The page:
The story behind the tune.
Some time before I started my studies at NoFo I read a trilogy of novels by the Swedish author Eyvind Johnsson, called ‘the Krilon trilogy’. The were written and published 1941-1943 and in short, they form an allegory about the small (good) man’s fight against the evil in the world. Krilon is fighting a sort of war on his own, against evil powers who turn his friends against him. And he never loses his faith in man, and he never stops believing in the power of words and the power of being human towards each other. I got really inspired by the books, and the main character, Krilon, became some sort of hero for me.
After a while I thought I wanted to compose a tune in honour of Krilon, and I gradually worked out an idea for what kind of tune it should be. I had the image of Krilon being a quite short and sturdy, with a good heart and a gentle mind, though a bit stubborn. In the end I thought I would capture that in the shape of a schottis in g minor.
This idea was growing ans slowly developing in my head for quite some time, and then one day in Helsinki I sat down to compose it. Since I had this quite strong idea about what I was aiming for, I thought it would be quite easy, and to begin with it was. To reflect the stubbornness of Krilon I wanted an ostinato to go underneath the tune and that came to my mind quite fast.
I recorded the ostinato on my Zoom H2, created a loop of it and started to play on top of it.Out came a tune, but not at all the tune I was aiming for.
When I realised what had happened, the tune got its name quite naturally: Waiting for Krilon (Swe: I väntan på Krilon).*
After composing the tune, I tried to describe what is in it:
“Krilon represents the good in mankind. Not because he is without faults or in any way perfect, but because he is always striving and believing. He believes in the good in humans; he helps them being good just by believing in them. He is the one that forgives us when we do wrong and who guides us to road we really want to walk. And it’s not about religion, about any god or salvation. It is plain damn human compassion. Krilon is the friend who is there when we need him.
And so we are waiting for him. It is a waiting full of hope, but also a waiting filled with reflection, thoughts about our faults and failures, but filled with hope, trust and belief in ourselves.
Krilon is the honesty, openness and trust we need in our lives. The tenderness, sensitivity and firmness.”
This has developed over time, as we have been playing it live and I have been telling parts of the story to the audience. I am still searching for the best way to describe the story behind the tune, the story of Krilon, and why he is such an inspiration, but for each concert I think I’m getting a bit closer.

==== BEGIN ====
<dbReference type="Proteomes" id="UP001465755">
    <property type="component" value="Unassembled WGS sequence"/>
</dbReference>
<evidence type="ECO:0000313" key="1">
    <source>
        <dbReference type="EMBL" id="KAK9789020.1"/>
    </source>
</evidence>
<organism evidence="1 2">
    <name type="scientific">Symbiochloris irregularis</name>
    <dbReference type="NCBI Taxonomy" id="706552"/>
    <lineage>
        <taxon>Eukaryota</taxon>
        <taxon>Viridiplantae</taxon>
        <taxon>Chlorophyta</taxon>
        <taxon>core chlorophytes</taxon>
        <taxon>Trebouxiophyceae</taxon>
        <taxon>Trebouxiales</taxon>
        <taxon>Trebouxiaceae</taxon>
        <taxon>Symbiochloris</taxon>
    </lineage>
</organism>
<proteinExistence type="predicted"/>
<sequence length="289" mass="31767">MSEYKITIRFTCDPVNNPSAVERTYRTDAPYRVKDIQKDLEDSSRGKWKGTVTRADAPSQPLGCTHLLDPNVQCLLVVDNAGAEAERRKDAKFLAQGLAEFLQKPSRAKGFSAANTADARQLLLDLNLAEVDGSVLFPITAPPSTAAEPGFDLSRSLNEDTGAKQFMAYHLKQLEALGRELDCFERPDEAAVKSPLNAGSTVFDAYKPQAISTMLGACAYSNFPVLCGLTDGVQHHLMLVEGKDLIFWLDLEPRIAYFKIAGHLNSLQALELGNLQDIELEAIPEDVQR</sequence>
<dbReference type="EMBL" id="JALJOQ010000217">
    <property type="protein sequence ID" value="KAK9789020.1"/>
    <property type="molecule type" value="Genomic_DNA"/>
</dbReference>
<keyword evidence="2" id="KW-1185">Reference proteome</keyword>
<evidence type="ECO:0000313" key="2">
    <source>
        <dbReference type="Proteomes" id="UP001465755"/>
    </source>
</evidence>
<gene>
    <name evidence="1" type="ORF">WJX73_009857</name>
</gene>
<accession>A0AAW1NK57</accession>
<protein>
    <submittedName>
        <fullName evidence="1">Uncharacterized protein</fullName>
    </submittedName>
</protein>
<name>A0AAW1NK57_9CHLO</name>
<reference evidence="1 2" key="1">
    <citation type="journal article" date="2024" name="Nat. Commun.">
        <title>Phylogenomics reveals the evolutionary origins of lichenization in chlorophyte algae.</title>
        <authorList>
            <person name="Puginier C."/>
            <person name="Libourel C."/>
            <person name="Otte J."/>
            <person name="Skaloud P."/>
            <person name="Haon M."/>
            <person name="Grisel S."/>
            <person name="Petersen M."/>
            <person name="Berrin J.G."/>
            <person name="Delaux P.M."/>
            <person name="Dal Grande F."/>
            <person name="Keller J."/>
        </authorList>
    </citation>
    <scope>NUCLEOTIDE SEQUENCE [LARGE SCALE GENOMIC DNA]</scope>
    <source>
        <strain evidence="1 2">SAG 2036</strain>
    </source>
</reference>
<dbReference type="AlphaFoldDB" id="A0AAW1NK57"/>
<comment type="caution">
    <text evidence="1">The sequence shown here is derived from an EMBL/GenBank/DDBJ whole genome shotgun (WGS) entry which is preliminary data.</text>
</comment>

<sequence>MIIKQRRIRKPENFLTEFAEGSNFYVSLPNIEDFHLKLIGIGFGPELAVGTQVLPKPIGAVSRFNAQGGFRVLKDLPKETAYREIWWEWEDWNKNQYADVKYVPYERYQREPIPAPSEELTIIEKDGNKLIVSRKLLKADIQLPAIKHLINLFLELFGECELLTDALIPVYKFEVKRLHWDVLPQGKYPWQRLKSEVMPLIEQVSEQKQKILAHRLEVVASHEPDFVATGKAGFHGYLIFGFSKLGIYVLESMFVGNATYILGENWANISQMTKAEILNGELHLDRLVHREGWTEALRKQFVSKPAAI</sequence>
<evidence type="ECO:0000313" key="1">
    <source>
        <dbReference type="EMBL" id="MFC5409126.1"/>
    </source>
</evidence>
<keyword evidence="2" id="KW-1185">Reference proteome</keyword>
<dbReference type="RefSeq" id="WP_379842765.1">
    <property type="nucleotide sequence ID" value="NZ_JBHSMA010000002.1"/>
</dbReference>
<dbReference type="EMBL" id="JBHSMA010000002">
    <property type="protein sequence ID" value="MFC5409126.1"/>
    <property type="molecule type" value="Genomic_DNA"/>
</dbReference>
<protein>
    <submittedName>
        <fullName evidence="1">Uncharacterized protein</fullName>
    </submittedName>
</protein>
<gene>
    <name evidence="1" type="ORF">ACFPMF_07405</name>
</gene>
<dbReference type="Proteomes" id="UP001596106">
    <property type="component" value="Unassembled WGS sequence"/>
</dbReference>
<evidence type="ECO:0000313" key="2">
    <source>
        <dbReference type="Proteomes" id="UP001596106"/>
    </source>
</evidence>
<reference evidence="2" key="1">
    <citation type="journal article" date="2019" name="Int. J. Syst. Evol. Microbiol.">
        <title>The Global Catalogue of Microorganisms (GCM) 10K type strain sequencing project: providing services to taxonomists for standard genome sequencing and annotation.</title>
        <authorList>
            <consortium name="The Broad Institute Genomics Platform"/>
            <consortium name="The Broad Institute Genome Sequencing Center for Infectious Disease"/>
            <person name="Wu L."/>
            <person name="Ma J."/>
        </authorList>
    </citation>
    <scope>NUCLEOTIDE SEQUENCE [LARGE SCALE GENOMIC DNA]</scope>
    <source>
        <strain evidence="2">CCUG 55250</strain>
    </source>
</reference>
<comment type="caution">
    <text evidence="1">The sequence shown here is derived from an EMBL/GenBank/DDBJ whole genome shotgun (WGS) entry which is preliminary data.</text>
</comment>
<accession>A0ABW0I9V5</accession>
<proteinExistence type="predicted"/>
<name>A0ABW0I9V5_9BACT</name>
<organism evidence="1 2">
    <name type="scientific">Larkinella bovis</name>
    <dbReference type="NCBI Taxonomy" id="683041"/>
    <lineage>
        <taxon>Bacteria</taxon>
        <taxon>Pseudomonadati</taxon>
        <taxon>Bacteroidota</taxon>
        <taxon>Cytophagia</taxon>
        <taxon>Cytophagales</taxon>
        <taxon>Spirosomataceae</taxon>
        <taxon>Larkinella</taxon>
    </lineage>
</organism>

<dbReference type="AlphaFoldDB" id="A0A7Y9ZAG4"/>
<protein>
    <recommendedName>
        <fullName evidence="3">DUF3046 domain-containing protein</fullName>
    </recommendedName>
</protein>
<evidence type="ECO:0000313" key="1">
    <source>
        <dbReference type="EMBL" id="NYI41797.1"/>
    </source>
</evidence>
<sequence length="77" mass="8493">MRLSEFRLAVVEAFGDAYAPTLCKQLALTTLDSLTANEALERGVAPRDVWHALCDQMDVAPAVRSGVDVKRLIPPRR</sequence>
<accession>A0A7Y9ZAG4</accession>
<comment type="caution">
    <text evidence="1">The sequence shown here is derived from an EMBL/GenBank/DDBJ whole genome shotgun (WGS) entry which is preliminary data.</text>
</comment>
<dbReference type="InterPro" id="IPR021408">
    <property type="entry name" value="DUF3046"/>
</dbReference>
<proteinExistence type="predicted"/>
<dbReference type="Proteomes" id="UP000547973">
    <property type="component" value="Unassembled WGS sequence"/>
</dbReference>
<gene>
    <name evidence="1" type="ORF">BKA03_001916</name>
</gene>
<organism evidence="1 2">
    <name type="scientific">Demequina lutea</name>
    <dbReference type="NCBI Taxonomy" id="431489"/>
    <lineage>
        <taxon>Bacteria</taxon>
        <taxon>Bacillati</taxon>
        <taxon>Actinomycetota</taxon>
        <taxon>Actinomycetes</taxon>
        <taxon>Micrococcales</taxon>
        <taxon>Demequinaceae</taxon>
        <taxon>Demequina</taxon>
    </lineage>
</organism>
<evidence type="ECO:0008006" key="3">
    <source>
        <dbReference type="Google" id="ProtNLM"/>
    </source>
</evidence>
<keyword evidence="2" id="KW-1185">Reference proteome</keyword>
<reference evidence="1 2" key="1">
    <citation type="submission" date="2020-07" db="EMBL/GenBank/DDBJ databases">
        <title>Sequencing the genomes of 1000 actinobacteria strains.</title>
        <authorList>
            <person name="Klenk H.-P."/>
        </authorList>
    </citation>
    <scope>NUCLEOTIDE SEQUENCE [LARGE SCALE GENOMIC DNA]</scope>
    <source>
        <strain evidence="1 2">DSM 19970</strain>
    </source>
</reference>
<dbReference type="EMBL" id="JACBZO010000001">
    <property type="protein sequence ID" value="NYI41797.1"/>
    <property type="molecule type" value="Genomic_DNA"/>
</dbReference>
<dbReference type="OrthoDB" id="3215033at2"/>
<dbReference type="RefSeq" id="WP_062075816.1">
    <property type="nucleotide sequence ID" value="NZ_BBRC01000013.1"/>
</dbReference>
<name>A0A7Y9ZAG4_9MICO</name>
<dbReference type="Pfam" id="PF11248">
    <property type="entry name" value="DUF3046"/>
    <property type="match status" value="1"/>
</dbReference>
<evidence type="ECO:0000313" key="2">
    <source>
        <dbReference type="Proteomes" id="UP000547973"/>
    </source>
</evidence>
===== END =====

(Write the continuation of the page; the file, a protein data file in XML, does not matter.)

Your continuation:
Playing the tune
The tune is interesting, since I think it’s the first time that I’ve composed a tune that is so obviously a tune for listening. And it provided a good challenge for me, since I really had to work with other aspects of music than I was used to. First of all, I got to play lead throughout the whole first half of the arrangement, and most of the time being the only one playing the melody. This in itself was quite new to me, since I tend to play a lot of harmonies, second voices and accompaniment otherwise. Gradually, I also began to understand that this type of tune, which doesn’t build on a dance groove, but rather on long melodic phrases, demands a completely different approach to playing it. Had it been a year earlier, I think I wouldn’t have dared to play the tune, thinking my playing wasn’t good enough for this kind of tunes, but now I thought it to be a good challenge.
Still, having played it now for about half a year, I still feel I am very much in the beginning of understanding how to do it justice and I still feel there are a lot of things I need to develop and work with. Tone is probably the main thing, since I am not too happy with my tone on the fiddle, especially not in the higher registers. Intonation is another aspect which I also need to work a lot with.
However, this kind of tunes does not only provide demands and challenges, but also possibilities. Having the constant, steady, ostinato going underneath, the beat of Time as we like to think of it, there is a lot of freedom to really shape and stretch the phrases, dynamically as well with the timing. When it works, I get the feeling of floating, being carried by the others in the band.
Video from a performance during the Nordtrad Conference in Vilnius, april 2013
*Those familiar with 20th C literature will easily understand where I got the inspiration for the title.